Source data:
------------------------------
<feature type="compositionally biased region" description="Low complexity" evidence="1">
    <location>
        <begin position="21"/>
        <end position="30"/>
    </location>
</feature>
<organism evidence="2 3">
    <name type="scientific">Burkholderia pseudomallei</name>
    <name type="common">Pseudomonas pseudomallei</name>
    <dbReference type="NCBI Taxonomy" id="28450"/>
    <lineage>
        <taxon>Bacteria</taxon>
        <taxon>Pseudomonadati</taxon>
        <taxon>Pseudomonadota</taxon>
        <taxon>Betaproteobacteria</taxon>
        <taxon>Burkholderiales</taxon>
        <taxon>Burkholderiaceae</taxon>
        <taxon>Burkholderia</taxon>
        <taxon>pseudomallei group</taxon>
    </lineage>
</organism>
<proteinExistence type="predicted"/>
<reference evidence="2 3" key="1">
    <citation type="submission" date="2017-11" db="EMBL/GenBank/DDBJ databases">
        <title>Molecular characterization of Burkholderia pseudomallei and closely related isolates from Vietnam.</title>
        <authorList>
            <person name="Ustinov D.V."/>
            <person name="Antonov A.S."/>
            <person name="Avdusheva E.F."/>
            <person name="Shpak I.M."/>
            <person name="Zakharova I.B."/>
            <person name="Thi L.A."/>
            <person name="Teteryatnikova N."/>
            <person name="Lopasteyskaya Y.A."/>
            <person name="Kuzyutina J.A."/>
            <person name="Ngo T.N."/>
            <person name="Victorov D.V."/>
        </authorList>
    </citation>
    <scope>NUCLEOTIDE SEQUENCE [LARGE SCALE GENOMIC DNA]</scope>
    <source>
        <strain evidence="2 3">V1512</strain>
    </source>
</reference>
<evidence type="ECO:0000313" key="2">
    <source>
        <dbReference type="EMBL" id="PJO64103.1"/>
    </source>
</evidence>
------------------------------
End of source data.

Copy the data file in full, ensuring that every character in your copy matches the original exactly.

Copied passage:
<feature type="compositionally biased region" description="Low complexity" evidence="1">
    <location>
        <begin position="21"/>
        <end position="30"/>
    </location>
</feature>
<organism evidence="2 3">
    <name type="scientific">Burkholderia pseudomallei</name>
    <name type="common">Pseudomonas pseudomallei</name>
    <dbReference type="NCBI Taxonomy" id="28450"/>
    <lineage>
        <taxon>Bacteria</taxon>
        <taxon>Pseudomonadati</taxon>
        <taxon>Pseudomonadota</taxon>
        <taxon>Betaproteobacteria</taxon>
        <taxon>Burkholderiales</taxon>
        <taxon>Burkholderiaceae</taxon>
        <taxon>Burkholderia</taxon>
        <taxon>pseudomallei group</taxon>
    </lineage>
</organism>
<proteinExistence type="predicted"/>
<reference evidence="2 3" key="1">
    <citation type="submission" date="2017-11" db="EMBL/GenBank/DDBJ databases">
        <title>Molecular characterization of Burkholderia pseudomallei and closely related isolates from Vietnam.</title>
        <authorList>
            <person name="Ustinov D.V."/>
            <person name="Antonov A.S."/>
            <person name="Avdusheva E.F."/>
            <person name="Shpak I.M."/>
            <person name="Zakharova I.B."/>
            <person name="Thi L.A."/>
            <person name="Teteryatnikova N."/>
            <person name="Lopasteyskaya Y.A."/>
            <person name="Kuzyutina J.A."/>
            <person name="Ngo T.N."/>
            <person name="Victorov D.V."/>
        </authorList>
    </citation>
    <scope>NUCLEOTIDE SEQUENCE [LARGE SCALE GENOMIC DNA]</scope>
    <source>
        <strain evidence="2 3">V1512</strain>
    </source>
</reference>
<evidence type="ECO:0000313" key="2">
    <source>
        <dbReference type="EMBL" id="PJO64103.1"/>
    </source>
</evidence>